Interview with Rafal Bowman (guitar, programming, synths) and KC Lyon (vocal, lyrics)
Interview by Jack Merry
Hey, and thank you for your time. How did you come up with the name CHAOS OVER COSMOS; is there a story behind it?
Rafal: There’s not much of a story behind it. I’m not even sure if I came up with that name, I think it was the first vocalist. Anyway, I actually don’t remember any cool story or big concept behind it.
When did you first start getting into music and know you wanted to write music and join a band?
Rafal: It was probably 6-7 years ago, when I noticed that I have more and more ideas, riffs and melodies and it sounds actually good. But indirectly that’s the intention I’ve always had, ever since I’ve started doing music.
KC: I’ve been doing music ever since I went into the United States Marine Corps and learned how to yell properly. Somehow I had this ability to continue to yell in key without losing my voice and realized when I would cover Slipknot, Mudvayne, or Static-X songs, I seemed to be able to sustain a similar attack for hours on end. With a few other young Marines, we started this experimental electronic noise rock/metal project while on deployment and started writing bizarre music. It was pretty mediocre if not terrible but there was some interesting gold in there that had some promise if we decided to build upon it.
Could you tell me a little about what it was like working with each other online, having never met before? Was it difficult at all, did it help or hinder the creative process?
Rafal: There are some obvious impediments, such as different time zones and the inability to meet in the rehearsal room, but we have pretty good communication and from the beginning I had a very clear vision about music I want to make this time. Working remotely has many benefits in terms of finding the right person – you can look everywhere, not just where your location allows you to. This is a huge benefit.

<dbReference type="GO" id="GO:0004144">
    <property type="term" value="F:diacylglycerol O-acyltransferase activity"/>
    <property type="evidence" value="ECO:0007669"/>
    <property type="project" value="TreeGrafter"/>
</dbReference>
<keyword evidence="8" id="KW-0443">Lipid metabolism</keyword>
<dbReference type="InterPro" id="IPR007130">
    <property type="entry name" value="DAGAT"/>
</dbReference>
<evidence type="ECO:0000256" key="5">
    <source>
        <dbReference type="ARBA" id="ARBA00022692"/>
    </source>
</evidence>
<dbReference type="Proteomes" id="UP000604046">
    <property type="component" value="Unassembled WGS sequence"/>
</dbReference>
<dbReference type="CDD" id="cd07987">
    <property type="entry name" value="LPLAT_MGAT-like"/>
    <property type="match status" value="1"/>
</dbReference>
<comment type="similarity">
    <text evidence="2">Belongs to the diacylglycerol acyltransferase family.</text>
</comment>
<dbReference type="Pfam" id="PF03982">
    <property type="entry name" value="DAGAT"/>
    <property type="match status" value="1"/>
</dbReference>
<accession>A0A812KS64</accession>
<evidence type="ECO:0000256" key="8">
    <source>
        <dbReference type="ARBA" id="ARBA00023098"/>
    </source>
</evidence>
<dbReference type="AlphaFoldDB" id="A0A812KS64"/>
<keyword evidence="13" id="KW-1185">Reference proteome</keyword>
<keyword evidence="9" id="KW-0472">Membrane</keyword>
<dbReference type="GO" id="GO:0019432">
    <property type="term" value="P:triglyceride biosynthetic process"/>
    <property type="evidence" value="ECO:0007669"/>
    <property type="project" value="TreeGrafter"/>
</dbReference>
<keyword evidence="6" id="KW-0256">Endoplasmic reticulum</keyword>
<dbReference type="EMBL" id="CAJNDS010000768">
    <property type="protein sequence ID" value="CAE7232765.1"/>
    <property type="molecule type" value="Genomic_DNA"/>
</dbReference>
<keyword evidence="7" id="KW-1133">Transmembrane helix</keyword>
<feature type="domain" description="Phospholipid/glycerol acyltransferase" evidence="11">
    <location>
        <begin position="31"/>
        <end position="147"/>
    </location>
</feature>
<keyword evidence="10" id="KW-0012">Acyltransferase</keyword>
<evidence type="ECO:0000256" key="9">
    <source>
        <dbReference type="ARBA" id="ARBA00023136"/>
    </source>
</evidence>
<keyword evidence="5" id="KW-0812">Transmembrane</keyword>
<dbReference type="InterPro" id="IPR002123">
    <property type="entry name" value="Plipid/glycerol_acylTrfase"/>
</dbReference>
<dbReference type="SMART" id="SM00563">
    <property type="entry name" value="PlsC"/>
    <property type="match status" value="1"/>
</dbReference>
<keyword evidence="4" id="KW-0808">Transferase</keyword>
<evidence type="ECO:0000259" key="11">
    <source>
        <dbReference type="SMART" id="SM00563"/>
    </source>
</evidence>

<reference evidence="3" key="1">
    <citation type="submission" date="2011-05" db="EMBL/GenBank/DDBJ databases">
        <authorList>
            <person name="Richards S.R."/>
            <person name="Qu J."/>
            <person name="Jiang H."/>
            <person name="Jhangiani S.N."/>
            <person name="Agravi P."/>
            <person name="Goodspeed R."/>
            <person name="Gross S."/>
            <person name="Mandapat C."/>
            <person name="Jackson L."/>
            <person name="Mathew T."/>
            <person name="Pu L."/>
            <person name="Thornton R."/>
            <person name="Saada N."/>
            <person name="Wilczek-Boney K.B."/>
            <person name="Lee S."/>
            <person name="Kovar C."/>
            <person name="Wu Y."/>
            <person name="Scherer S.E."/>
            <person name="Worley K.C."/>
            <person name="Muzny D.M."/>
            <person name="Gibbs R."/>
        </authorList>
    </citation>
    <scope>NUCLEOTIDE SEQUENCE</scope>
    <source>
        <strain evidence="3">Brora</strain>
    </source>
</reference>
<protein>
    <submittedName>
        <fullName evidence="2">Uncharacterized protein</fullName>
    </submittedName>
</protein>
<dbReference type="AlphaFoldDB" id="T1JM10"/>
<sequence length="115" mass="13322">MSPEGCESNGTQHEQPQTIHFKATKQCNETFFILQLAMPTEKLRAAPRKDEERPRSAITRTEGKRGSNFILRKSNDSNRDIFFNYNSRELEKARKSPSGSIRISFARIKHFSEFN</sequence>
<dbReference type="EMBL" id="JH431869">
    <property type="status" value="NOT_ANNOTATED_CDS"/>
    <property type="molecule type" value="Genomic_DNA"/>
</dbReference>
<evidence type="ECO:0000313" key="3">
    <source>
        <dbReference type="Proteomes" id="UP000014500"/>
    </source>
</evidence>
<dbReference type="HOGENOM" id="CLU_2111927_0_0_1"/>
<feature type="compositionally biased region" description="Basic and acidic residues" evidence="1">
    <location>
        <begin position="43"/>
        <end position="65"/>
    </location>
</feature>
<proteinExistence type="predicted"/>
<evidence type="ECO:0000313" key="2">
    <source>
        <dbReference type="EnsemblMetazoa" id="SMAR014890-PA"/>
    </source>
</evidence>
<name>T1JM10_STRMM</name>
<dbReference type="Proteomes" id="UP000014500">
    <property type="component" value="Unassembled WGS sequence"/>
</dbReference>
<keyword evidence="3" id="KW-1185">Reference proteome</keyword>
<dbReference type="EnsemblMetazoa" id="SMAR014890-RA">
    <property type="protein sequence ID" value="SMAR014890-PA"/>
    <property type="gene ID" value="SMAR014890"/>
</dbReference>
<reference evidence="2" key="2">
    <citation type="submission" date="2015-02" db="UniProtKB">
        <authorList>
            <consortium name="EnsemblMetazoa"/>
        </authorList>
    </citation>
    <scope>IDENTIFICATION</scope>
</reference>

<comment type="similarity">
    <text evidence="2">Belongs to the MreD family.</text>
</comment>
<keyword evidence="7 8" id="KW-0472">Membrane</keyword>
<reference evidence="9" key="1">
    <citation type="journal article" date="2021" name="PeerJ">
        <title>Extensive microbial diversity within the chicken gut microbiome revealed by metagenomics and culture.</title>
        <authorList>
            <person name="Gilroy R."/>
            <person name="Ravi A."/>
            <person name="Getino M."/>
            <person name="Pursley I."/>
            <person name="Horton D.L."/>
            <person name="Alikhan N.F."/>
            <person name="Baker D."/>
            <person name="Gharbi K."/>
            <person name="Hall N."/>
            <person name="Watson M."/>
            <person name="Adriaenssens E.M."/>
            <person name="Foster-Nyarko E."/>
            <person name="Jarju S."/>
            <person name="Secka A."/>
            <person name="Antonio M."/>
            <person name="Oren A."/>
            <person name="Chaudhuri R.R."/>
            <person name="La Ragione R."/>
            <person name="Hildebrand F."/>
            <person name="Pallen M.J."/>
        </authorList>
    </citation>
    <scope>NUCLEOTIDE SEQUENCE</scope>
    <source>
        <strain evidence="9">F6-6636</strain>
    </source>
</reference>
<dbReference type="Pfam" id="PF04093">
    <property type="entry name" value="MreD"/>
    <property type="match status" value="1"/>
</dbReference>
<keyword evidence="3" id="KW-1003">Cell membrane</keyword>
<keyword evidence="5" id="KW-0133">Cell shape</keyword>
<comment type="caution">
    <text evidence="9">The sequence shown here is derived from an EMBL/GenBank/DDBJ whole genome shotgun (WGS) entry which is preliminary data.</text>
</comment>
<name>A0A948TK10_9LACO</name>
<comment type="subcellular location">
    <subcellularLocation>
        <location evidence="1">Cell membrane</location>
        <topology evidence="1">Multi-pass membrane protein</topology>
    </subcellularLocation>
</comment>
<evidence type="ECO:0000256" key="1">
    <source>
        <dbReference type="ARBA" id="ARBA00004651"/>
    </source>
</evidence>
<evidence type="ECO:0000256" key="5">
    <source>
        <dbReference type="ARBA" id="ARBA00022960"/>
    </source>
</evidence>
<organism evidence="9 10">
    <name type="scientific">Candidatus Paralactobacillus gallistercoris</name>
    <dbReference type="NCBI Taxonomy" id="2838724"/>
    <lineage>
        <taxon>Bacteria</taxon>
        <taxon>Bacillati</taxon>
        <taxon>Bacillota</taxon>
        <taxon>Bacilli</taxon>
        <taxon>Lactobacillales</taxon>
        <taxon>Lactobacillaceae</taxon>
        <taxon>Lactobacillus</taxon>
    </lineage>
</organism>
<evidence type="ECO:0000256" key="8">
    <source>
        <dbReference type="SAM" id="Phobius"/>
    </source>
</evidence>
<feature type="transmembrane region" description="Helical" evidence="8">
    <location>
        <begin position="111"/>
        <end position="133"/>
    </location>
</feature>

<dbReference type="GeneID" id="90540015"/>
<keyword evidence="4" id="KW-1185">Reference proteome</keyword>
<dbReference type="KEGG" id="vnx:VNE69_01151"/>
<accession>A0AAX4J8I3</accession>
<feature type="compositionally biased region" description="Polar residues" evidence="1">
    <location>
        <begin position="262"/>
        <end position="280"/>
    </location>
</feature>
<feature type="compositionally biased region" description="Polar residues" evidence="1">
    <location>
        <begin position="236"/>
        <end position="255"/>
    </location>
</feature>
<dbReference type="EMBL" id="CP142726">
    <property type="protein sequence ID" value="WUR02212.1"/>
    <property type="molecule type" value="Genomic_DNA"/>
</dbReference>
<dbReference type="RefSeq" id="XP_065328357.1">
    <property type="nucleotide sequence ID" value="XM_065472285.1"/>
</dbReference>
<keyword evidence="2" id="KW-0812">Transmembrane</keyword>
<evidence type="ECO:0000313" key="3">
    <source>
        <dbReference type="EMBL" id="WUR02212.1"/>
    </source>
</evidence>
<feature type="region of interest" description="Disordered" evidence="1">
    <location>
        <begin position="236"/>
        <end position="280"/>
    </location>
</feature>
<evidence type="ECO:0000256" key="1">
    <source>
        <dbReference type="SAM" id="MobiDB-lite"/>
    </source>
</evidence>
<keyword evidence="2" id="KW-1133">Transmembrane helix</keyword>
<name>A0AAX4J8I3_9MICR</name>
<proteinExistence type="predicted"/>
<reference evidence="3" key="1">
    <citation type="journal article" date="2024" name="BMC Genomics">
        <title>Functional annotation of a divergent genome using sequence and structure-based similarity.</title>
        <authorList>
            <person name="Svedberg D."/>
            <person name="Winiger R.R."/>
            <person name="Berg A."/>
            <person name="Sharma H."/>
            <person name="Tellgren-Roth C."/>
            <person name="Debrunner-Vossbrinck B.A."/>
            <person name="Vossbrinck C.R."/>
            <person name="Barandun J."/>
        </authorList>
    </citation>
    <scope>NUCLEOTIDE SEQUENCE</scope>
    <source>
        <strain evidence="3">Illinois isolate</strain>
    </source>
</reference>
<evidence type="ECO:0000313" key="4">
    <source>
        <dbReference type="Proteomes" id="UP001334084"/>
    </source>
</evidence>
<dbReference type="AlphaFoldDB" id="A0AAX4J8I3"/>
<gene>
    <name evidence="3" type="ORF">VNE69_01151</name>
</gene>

KC: This kind of project requires a lot of communication and trust that the other party isn’t going to fuck up their job. You’re putting yourself and your creative reputation on the line so making sure you have your shit together is a must. Because of the distance, you don’t have time to make a ton of mistakes. Exchanging 400 emails over not getting a part right is an exhausting endeavor so making sure workflow is optimized is a key part to making this kind of thing work… on top of making sure the performance you present is solid. Plus, Rafal doesn’t haven’t to stare at my ugly face for hours on end. Working from afar makes you appreciate that there are a lot of cons to a bunch of sweaty grown men being in the same room emitting strange odors. Rafal still doesn’t know if I spit when I talk and that’s a wonderful mystery he may never have the answer to.
Is there a running concept throughout The Silver Lining Between The Stars, and if so, what inspired this?
Rafal: Musically, it’s a continuation of what I did on my previous record, “The Ultimate Multiverse” from 2020 – technical, dense, progressive music with robotic feel and science fiction tendencies. I don’t know if you can call it a concept, because it’s something that came naturally, without any planning. So far I enjoy this kind of musical “concept” and this is to stay on the next album.
KC: To me, what you hear on this album is trial by fire. Rafal approached me after seeing my vocal work on reddit and essentially said, “yo dawg, I make some complicated progressive techy death metal and think you might fit this project, want to lend your musical ability?” and I was like, “okay, let’s see what this random reddit scrub is putting together” and I was fucking blown away. His technical ability with guitar playing and instinct on song writing structure was (and still is) some of the best song writing I’ve ever heard. Rafal has this crazy ability to create elaborate soundscapes that melt your brain and I was flattered he’d even invite me to attempt working on something this level. So literally, as each song in the album goes forward, you can actually hear our relationship getting more and more comfortable. When “Violent Equilibrium” starts, it sort of reflects my rigidness on wanting to sit in the mix only as another instrument to ensure I felt more complimentary to the project, but I slowly come out of my shell by the end of “The Last Man in Orbit.” Funny enough, even though you’d think our relationship blooming as the album is being made could be problematic, it just happened to fit perfect structurally as the songs progress. We got lucky there!